Yes, Council applies different minimum rates for different rating categories and sub-categories depending on the level of services provided and other restrictions within the Local Government Act.

Council needs to apply to the Office of Local Government to include Minimum Rates that were applicable in the former Dubbo City Council rating structure in the new rating structure.  This is required as Council had previously been approved to levy minimum rates above a ‘Statutory Limit’ that is set annually by IPART.  Council is proposing to continue applying existing Minimum Rates as they reflect on the level of service provided to all properties within these rating categories.  Should the Office of Local Government decline Council’s application to retain the existing Minimum Rates that were applicable under the former Dubbo Rating Structure, it will be necessary to reduce the Minimum Rates applicable to these rating sub-categories to the ‘Statutory Minimum’ being $565.00 in 2021/2022 and increase the Ad Valorem rate (rate in the dollar) applicable to properties that do not pay the Minimum Rate.

16. What are rating categories?

Your property is categorised for rating purposes based on its primary use.  Each parcel of land within NSW falls within one of the four rating categories and all Councils are required to categorise each parcel based on its characteristics and use.

  1. Farmland – where the dominant use of the land is for farming or agricultural production, where the primary production has a significant and substantial commercial nature and a purpose of making a profit.Hobby farms do not meet the definition.
  2. Residential – where the dominant use is for residential accommodation or rural residential land (except for hotels, caravan parks, nursing homes, etc).Vacant land is categorised residential, if it is zoned or designated for use as residential purposes.
  3. Mining – where the dominant use is for a coal or metalliferous mine.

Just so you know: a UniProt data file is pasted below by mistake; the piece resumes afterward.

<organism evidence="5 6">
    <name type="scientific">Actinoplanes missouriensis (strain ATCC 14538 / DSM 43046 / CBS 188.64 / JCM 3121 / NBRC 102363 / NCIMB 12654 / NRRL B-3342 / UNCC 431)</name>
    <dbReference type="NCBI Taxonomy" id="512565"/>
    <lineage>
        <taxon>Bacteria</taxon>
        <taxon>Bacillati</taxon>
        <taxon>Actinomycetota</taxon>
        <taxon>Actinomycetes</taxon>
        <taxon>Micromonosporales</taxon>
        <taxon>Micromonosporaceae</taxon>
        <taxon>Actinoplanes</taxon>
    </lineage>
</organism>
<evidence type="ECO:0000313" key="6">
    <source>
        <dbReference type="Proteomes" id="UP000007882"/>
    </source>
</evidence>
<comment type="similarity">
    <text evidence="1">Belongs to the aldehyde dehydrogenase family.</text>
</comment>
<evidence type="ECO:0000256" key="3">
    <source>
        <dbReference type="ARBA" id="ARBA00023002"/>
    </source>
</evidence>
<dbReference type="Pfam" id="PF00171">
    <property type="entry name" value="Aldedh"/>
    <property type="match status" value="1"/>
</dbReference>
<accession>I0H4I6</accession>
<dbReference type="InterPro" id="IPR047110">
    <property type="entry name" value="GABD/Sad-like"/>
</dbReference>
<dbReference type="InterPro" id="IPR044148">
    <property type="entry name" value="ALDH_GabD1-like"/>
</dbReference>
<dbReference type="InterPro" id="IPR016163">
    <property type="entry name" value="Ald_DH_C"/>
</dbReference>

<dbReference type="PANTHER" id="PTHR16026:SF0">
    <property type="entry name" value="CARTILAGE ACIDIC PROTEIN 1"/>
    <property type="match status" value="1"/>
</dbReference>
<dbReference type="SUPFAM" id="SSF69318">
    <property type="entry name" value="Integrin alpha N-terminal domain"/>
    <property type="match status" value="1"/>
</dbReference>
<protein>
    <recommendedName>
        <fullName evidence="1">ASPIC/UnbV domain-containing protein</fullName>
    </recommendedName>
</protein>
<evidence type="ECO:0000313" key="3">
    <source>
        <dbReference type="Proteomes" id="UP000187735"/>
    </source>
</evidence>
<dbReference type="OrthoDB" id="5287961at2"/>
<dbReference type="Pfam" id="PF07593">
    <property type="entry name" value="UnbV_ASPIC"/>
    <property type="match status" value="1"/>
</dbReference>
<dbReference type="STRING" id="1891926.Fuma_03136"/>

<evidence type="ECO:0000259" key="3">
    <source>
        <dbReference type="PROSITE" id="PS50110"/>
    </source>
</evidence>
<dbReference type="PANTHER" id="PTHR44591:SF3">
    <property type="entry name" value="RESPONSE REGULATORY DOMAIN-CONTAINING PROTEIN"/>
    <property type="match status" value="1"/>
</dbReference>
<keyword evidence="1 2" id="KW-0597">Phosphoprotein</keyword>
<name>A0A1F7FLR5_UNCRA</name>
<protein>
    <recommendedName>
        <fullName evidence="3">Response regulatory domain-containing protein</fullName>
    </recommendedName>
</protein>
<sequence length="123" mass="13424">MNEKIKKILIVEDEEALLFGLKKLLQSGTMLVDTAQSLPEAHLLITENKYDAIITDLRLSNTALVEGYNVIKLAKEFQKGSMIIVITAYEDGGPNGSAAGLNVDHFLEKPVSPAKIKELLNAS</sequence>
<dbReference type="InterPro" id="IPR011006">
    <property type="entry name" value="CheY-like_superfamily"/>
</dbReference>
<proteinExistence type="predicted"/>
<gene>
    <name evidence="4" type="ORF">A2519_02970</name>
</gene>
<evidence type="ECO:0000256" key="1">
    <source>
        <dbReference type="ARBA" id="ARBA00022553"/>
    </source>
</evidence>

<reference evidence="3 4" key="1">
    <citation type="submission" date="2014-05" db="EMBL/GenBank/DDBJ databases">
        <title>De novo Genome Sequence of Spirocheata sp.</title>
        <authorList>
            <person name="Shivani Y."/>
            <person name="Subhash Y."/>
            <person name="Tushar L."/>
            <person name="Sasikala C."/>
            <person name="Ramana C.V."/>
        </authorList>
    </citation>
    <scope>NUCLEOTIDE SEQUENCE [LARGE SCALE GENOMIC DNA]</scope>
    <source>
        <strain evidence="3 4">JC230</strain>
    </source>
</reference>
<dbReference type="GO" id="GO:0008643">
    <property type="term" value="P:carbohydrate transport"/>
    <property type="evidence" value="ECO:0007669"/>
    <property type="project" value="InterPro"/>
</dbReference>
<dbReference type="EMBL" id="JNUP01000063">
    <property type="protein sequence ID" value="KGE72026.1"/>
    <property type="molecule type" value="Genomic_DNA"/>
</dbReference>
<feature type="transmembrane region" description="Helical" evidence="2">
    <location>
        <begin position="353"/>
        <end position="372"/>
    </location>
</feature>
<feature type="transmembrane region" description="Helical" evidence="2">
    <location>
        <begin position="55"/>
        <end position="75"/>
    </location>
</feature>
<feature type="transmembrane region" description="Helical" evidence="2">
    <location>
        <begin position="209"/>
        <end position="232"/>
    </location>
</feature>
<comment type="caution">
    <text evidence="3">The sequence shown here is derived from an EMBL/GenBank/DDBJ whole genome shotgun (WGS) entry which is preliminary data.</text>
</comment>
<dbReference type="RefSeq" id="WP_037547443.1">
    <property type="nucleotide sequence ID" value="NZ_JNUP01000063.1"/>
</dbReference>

4. Business – all land that cannot be categorised as farmland, residential, or mining.

In some areas, sub-categories are also applied to improve the equity of the rates structure.  Properties not in a sub-category are required to be merged into one residential, business, farmland or mining category.

17. What if i don't agree with my rating category?

If you don’t agree with Council’s categorisation of your property, you can contact Council in writing to request a review.

If you still don’t agree with the categorisation following the review, you can appeal to the Land and Environment Court within 30 days of receiving our decision.

18. Will I still get the pensioner rebate?

Yes, residents who hold a pensioner concession card are still entitled to apply for a rate reduction.

19. What do I do if I have trouble paying my rates?

If you are having difficulty paying your rates, contact Council as soon as possible and discuss your situation frankly with the council staff.

Council recognises there are cases of genuine financial hardship requiring respect and compassion in special circumstances.  Council has adopted a Financial Hardship Assistance Policy that requires us to apply the principles of fairness, integrity and confidentiality.

20. When did council decide on any rate changes?

Council undertook consultation in April and May 2021. Council’s Revenue Policy was on display with the Draft Operational Plan during May 2021 for public comment. Council adopted the rates, fees and charges to apply for the 2021/2022 financial year at its June 2021 Ordinary Council meeting.

Last Edited: 24 Aug 2021